“The highlight of the event was the spirit that was shown by the staff of the island and the in house guests. Plus the online users who kept the momentum going,” the Marine Centre Manager and dive base leader for both Angsana Ihuru and Banyantree Maldives Vabbinfaru Adam Rasheed told Minivan News.

“The Rannamaari wreck is unique because you can swim in simply. It is very close to the reef, which means more or less all levels of divers, even a person who is in the water for the first time, will have a chance to see this.

“Now the wreck is like an artificial reef. The fish life is very, very good and very special, not to mention so easy to access,” Rasheed said.

Average underwater visibility peaks at 30 meters, while the reef drops away gradually from the powder-white sandy shoreline.

Rasheed explained that the initial idea for the “10 to 10 Rannamaari wreck” event came to him during a night dive.

“The dive was really, really good and I wondered when will two of the most important people in my life – my mom and aunt – get the chance to see something like this? So we started to build on that idea to also reflect the reopening of the resort following last year’s renovations, as well as commemorate the 14th anniversary of the wreck,” Rasheed said.

“Angsana Ihuru is trying to do something unique with more of a focus on the water and divers, to position ourselves as a dive centric resort.

“Over the years Ihuru has had an environmental focus and so we wanted to complement this and take the concept to a new level,” he added.

Rasheed further explained that during the recent renovations, the entire dive center structure was changed to reflect the resort’s focus on the underwater environment, diving, and snorkeling.

Angsana Ihuru claims to be the first resort in the Maldives to offer SNUBA, where breathing air is supplied from a long hose that is connected to a floating raft on the surface, allowing guests to dive up to six metres.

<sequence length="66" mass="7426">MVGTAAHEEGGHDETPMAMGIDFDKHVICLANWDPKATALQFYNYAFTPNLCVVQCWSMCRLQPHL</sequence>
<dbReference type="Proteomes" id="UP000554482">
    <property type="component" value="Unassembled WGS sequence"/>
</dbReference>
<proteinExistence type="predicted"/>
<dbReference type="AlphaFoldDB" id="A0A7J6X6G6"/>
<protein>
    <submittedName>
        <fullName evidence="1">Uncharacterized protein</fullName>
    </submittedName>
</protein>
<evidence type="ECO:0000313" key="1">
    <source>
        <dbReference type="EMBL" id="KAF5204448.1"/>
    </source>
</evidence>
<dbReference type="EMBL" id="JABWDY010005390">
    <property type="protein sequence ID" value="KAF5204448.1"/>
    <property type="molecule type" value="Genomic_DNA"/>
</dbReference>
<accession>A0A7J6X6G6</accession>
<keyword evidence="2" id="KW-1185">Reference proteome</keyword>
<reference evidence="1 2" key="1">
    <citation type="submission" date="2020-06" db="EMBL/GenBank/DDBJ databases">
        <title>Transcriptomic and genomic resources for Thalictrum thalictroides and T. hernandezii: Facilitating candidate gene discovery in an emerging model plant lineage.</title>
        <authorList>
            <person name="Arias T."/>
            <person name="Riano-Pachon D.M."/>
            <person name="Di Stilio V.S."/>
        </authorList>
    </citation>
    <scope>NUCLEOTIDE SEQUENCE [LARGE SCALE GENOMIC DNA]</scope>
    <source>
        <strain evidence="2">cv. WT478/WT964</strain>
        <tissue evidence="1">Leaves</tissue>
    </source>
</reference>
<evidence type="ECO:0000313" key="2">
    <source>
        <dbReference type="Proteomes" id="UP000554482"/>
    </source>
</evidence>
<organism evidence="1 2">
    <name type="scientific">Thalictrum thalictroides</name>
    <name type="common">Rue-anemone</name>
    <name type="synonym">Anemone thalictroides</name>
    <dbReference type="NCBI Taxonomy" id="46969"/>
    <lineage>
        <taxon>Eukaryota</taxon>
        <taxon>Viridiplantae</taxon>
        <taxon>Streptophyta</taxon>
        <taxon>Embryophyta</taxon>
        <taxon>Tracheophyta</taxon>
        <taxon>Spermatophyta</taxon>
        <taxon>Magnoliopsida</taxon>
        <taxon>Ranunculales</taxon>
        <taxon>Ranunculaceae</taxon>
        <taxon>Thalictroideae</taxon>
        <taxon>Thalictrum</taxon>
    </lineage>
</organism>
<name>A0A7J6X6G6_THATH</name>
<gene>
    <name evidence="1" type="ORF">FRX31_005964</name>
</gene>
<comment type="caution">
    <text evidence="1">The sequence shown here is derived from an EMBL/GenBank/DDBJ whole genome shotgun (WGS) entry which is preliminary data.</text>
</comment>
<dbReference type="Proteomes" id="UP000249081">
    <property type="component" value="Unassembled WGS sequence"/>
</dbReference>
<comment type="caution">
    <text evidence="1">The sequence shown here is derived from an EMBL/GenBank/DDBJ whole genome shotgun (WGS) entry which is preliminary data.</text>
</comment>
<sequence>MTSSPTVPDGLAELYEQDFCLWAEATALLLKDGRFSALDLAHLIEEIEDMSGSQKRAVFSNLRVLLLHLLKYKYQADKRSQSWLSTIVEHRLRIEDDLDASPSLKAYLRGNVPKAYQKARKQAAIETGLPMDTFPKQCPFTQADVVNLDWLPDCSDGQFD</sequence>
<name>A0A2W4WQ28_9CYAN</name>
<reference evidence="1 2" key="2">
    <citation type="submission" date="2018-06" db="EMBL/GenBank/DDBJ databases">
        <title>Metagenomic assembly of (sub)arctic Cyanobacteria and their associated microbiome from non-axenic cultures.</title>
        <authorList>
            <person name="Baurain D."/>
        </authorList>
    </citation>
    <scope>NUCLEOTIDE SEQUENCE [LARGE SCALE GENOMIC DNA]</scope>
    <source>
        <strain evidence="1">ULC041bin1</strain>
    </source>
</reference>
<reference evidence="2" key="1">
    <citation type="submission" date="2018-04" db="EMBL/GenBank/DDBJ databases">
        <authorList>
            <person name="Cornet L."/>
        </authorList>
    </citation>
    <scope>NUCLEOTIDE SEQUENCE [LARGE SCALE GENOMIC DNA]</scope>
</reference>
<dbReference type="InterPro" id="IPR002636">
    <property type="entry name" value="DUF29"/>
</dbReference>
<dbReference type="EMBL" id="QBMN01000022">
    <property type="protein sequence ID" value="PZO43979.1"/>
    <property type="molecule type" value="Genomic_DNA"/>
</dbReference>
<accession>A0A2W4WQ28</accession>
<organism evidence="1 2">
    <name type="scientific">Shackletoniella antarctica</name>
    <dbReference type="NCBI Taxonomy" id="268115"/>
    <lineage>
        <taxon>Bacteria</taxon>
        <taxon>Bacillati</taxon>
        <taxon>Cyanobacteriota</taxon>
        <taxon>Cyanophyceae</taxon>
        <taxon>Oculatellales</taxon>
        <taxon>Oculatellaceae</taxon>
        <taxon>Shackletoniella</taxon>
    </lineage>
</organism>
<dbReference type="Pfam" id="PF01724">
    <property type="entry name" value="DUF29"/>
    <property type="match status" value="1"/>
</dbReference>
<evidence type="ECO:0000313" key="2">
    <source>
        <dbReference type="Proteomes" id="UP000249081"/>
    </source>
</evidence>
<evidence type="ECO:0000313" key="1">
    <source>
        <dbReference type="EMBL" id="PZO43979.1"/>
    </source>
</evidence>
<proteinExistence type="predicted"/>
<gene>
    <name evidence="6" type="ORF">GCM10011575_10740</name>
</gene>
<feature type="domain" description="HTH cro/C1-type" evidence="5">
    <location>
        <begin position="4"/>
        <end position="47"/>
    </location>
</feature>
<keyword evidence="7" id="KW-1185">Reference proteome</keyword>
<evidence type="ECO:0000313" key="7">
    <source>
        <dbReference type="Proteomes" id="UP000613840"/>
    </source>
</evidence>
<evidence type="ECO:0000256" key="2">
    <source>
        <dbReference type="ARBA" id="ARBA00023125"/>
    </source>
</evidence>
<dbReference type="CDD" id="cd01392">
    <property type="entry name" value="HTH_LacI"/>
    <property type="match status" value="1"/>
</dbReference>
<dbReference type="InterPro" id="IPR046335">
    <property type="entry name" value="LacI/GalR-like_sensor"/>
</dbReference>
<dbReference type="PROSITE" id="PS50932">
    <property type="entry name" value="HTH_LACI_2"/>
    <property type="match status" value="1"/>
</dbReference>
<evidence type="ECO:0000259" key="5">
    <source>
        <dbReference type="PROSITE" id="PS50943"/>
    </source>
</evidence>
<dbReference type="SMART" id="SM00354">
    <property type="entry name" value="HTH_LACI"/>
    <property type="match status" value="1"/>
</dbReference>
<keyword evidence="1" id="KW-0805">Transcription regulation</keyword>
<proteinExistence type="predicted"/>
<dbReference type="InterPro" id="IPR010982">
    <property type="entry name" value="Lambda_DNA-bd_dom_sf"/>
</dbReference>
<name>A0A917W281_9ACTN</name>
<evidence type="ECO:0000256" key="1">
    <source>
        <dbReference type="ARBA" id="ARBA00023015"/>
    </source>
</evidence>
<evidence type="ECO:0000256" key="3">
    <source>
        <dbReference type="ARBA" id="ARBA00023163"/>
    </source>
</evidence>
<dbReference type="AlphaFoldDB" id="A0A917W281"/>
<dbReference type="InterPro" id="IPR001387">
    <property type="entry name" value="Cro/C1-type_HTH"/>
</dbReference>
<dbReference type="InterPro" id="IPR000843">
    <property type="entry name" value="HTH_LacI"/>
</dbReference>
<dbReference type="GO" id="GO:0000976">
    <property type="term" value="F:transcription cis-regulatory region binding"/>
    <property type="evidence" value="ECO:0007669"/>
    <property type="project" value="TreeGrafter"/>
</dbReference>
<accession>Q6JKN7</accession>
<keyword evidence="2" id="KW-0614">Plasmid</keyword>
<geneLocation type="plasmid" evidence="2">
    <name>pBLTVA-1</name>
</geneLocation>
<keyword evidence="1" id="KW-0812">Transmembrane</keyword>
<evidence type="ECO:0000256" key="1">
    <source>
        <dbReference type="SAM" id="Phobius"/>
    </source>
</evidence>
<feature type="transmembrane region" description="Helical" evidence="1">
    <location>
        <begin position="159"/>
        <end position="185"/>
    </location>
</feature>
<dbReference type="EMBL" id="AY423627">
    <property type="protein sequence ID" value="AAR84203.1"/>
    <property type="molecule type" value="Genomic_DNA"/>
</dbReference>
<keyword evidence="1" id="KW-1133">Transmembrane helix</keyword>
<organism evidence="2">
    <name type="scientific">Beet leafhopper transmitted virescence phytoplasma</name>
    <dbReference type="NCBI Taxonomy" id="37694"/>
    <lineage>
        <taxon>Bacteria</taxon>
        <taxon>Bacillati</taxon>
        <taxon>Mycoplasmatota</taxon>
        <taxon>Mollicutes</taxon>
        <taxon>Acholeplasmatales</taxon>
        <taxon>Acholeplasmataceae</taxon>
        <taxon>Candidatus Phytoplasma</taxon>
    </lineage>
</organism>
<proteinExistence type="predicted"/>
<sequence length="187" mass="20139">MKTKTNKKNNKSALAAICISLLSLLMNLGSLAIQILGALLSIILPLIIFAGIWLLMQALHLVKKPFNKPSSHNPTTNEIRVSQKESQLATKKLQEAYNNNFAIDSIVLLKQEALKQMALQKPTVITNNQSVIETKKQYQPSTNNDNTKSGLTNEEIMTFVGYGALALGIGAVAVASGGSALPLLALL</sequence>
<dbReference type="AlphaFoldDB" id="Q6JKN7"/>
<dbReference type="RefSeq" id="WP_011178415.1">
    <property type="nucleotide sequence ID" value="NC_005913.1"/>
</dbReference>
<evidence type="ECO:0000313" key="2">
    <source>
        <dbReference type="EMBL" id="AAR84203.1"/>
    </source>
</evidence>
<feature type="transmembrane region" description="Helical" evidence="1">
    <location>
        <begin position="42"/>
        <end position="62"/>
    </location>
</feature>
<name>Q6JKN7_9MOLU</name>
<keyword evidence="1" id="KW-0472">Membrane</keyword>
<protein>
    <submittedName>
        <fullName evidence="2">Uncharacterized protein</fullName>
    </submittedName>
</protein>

“For those who prefer snorkelling or are new to scuba diving, this gives a feel for diving without the need for deep underwater submersion.”

A plethora of marine life frequents the vibrant coral reef surrounding the resort island, including giant moray eels, scorpion fish, stingrays, eagle rays, manta rays, batfish, nurse sharks, big jack fish, and sea turtles.

Pictures and videos from the “10 to 10 Rannamaari wreck” event can be found on the Ihuru Funa Facebook or Twitter pages.

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Transport vehicles need renewable energy plan: Blue Peace

“Solar power is not the only source, and it is not enough. We have to pursue other sources as well,” said BluePeace founder Ali Rilwan about the Maldives’ recently proposed mission to cut emissions by 60 percent, using solar energy primarily.

The government’s plan was approved by the Cabinet last month, and a recent proposal from the Renewable Energy Investment Office (REIO) was submitted for crowdsourcing on the internet last week.

Rilwan called the mission admirable but incomplete. “Proposals have been made, but we haven’t seen anything in the Maldives in years,” he said. According to Rilwan, the Maldives is overlooking one of the most significant energy-consuming functions in the country: water transport.

Over 25 percent of the Maldives’ GDP is spent on diesel used for boats.

“Wetlands and vegetation absorb carbon dioxide, and the oceans are being affected by boats’ daily diesel use. But nobody has studied the specifics of carbon sinking, to calculate that 60 percent emissions reduction we need to evaluate how much needs to be done,” he elaborated. “We don’t know, we might be carbon neutral already.”

When diesel was first introduced to boats in the Maldives in the 1970s, law required that sails be kept on boats, said Rilwan. Not only was this method energy efficient, it also had cultural value.

“The sail wasn’t just carbon-neutral, it was a cultural tradition. We also used to have sailing competitions as part of our tradition. But now the sails are no longer required, although you’d think they would be a good idea for a tourist destination like the Maldives.”